BusinessDay

Despite challenges, pharmaceuticals, cement, FBT, drive manufacturing growth in third quarter

Activities in Nigeria’s pharmaceutical sector, cement sector, Food, Beverage, and Tobacco (FBT) industries helped drive growth in the manufacturing sector for the third quarter of 2021, which it has consistently done since the second quarter of 2020 when the pandemic struck.

According to the quarterly Gross Domestic Product report published by the National Bureau of Statistics, the manufacturing sector recorded 4.29 percent growth from July to September 2021 moving from the 3.49 percent achieved between May and June (second quarter) and significantly jumping from the -1.51 percent recorded in the third quarter of 2020.

The improvement recorded was driven majorly by the three aforementioned subsectors out of the 13 subsectors in manufacturing. The chemical and pharmaceuticals topped the chart with 10.02 percent from 9.24 percent in Q2, while the FBT followed with 6.07 percent from 4.87 percent and cement with 5.68 percent from 3.89 percent.

“The three subsectors have become more essential following the outbreak of the pandemic as individuals try to maintain a healthy lifestyle using medication and food, furthermore, a lot of projects are ongoing such as the building of houses, critical infrastructure among other things,” Jide Babatope, Lagos-based analyst said.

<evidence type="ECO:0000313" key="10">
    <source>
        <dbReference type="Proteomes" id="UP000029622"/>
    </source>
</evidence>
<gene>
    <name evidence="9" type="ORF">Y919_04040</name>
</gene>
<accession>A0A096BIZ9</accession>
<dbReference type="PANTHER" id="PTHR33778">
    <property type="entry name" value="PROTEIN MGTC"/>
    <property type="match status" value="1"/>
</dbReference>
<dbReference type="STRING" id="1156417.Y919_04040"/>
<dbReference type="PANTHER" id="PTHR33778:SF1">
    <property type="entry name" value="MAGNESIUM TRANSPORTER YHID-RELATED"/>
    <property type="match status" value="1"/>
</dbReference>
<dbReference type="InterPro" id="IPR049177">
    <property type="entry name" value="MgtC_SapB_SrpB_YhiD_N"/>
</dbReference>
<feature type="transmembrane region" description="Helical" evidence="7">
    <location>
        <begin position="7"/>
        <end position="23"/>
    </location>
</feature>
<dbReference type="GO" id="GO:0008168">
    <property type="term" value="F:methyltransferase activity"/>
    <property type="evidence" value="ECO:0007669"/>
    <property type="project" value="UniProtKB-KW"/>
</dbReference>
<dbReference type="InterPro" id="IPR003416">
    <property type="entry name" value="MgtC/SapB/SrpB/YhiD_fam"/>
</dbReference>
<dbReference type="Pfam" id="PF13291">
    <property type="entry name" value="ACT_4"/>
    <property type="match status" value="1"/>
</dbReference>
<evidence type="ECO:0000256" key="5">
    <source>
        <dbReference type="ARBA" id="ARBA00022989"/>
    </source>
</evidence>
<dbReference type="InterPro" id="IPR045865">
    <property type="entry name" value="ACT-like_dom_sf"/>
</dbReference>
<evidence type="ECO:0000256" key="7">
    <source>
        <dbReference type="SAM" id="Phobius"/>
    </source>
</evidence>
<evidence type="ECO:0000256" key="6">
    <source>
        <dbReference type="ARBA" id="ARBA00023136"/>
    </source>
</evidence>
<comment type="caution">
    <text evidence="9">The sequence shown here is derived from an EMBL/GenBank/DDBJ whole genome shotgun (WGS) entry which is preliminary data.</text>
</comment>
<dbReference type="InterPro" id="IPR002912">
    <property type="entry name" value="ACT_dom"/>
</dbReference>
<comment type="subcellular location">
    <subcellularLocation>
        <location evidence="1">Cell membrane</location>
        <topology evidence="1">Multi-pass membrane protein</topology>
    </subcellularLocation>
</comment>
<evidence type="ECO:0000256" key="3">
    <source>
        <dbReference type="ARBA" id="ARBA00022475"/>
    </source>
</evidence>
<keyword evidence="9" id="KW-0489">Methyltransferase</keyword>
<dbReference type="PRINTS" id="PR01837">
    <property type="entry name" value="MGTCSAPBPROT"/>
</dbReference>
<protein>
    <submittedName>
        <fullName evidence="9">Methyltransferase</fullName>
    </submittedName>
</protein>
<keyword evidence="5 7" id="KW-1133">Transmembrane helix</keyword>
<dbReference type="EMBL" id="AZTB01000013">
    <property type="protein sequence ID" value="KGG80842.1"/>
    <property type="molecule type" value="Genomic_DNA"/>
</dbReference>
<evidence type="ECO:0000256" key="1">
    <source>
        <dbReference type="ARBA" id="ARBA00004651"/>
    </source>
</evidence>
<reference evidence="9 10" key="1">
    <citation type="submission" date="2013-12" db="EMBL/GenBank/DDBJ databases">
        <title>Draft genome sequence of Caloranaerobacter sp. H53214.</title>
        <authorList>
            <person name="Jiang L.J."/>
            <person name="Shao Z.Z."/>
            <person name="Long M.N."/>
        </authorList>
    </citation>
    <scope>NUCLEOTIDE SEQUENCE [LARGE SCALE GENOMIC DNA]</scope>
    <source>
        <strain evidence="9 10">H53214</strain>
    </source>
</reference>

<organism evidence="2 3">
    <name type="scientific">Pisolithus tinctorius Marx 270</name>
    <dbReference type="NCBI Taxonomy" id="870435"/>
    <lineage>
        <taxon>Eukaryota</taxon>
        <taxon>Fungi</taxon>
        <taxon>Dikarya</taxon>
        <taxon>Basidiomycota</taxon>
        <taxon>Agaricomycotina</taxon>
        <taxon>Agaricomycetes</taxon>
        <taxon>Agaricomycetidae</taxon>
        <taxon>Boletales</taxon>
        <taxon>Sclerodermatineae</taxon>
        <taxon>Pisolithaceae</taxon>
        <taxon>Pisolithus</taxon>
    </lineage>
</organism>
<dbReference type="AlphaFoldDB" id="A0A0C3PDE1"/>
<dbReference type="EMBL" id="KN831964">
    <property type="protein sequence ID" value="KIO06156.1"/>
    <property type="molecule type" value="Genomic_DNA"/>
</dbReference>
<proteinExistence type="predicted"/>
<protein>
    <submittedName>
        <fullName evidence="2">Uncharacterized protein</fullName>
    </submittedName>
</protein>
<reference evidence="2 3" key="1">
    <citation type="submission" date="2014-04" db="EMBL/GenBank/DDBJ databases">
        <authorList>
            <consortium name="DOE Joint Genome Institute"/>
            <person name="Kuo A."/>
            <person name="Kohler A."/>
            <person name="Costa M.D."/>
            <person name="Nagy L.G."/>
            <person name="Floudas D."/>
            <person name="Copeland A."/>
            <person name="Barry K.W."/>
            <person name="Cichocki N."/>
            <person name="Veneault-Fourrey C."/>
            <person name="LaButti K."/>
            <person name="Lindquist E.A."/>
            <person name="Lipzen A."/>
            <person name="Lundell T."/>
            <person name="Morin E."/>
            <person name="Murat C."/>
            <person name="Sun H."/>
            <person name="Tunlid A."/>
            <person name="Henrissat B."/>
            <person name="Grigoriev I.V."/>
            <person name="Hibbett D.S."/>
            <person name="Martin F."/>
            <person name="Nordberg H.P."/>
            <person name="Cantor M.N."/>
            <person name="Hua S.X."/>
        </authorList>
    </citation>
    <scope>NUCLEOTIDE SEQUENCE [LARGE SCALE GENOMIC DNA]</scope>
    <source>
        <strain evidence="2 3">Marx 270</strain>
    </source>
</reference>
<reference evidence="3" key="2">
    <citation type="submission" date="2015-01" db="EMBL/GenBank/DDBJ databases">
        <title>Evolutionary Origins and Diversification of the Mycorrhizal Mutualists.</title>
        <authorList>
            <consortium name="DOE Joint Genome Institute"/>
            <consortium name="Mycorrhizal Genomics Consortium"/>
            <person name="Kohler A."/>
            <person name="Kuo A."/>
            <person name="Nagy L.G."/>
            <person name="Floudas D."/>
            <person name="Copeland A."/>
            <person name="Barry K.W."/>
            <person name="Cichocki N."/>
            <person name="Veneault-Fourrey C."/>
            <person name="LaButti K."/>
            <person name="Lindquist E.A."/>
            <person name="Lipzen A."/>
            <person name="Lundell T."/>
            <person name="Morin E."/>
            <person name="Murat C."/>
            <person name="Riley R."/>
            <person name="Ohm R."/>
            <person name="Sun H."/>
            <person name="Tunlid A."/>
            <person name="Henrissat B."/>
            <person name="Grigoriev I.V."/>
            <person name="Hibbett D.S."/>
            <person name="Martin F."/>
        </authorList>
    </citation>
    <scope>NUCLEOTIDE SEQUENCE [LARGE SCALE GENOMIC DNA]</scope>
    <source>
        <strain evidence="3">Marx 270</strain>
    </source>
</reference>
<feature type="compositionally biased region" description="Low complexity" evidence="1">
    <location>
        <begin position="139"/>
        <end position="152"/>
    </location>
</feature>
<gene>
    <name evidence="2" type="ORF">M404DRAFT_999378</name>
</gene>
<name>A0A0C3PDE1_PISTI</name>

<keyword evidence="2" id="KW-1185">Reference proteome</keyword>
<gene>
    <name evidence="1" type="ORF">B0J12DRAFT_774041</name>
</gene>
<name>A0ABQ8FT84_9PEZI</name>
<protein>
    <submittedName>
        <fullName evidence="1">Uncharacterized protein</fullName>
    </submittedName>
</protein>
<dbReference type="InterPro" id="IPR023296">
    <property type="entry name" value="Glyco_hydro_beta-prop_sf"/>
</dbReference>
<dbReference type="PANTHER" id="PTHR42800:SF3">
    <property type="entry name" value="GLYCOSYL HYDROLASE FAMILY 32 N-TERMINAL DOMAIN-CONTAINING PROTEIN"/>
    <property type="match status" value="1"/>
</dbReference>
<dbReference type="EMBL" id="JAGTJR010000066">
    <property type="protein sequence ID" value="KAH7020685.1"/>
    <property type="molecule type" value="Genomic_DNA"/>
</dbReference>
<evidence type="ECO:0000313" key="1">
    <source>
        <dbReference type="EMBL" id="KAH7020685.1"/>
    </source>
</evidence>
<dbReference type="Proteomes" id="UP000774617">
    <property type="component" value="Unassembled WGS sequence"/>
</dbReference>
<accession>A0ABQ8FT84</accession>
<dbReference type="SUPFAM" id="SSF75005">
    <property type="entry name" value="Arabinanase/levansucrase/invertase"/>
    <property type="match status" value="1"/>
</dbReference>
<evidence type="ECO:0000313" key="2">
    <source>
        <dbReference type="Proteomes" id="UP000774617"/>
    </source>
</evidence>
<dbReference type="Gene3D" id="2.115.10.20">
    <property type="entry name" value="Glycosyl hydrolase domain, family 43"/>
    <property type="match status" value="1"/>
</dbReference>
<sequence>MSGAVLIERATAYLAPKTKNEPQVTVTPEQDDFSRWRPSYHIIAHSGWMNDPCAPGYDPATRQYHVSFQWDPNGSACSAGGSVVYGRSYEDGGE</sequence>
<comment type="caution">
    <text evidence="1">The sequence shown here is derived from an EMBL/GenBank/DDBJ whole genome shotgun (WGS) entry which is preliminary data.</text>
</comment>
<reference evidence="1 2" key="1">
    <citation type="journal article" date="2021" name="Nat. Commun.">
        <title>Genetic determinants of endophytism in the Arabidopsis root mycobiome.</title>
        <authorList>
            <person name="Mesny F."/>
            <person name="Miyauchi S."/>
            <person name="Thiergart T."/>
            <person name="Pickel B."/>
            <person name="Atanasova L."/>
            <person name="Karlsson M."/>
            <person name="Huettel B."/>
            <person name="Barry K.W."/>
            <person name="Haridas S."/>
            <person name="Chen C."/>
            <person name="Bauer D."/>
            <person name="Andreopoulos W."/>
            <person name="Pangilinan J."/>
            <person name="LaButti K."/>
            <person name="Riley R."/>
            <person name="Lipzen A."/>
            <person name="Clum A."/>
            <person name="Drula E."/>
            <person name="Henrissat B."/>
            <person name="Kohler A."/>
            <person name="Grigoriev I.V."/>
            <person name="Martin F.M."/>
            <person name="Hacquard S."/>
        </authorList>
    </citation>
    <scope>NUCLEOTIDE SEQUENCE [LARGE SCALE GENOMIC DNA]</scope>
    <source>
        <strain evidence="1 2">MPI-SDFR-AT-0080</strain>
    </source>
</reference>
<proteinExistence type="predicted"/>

Read also: $10bn annual food import bill is new threat to Nigeria’s economic recovery

He added that going forward, the sector’s performance should get better especially as the yuletide season nears, however, this does not eliminate the challenges in the sector particularly FOREX scarcity, supply cut, rising production cost, among many others which affect manufacturers.

A report by FBN Quest affirmed the three subsectors as highflyers, noting that the cement subsector is also projected to continue growing as funds are pumped into capital projects in the course of the year while its main inputs are available locally.

Following the top three performers were the motor vehicles and assembly subsector with 4.97 percent, non-metallic products with 3.91 percent, and plastic & rubber products with 3.79 percent growth, while oil refining recorded the heaviest shrinkage of -47.83 percent.

Following the recorded growth, the sector contributed 8.96 percent to the total GDP which recorded an improvement from the 8.69 recorded in Q2 and the 8.93 percent in Q3 2020.

Vincent Nwani, economist and investment consultant told BusinessDay that although the sector is showing signs of recovery, the government still needs to take prompt action in order to prevent the sector from relapsing.

“The sector is in dire need of policy and project reforms across its sub-sectors, vulnerable sub-sectors in the manufacturing space should be provided funds at low cost to sustain operations and encourage CAPEX spending. In addition, solving the FX challenges faced by these manufacturers would be an important factor to kick-start growth,” Nwani said.

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